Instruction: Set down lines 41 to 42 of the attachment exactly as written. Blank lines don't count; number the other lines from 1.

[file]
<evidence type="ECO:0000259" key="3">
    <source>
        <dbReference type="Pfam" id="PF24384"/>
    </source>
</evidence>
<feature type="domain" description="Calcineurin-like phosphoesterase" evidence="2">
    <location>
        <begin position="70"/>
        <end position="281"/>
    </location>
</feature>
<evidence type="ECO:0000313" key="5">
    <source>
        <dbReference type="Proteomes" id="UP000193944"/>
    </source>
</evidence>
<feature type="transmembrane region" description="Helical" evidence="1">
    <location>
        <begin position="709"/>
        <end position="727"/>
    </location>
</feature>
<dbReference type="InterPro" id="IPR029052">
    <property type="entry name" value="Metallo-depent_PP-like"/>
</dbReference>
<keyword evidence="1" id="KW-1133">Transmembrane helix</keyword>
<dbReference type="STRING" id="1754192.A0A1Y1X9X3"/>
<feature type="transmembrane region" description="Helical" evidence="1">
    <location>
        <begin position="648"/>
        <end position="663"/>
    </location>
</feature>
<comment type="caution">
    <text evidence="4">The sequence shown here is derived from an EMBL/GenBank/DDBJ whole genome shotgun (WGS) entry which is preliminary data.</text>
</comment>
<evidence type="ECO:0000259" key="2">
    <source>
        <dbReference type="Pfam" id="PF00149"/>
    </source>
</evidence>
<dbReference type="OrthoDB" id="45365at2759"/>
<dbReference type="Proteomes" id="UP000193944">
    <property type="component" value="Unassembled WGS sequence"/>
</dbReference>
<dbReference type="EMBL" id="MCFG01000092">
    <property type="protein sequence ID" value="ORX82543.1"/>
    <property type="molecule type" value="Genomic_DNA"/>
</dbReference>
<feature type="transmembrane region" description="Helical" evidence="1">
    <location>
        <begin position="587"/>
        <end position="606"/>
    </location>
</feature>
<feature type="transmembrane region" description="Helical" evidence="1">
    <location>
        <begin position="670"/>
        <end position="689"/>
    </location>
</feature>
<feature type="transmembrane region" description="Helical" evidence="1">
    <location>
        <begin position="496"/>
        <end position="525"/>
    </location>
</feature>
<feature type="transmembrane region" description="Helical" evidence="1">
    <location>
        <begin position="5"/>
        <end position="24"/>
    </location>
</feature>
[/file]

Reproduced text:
</evidence>
<dbReference type="OrthoDB" id="45365at2759"/>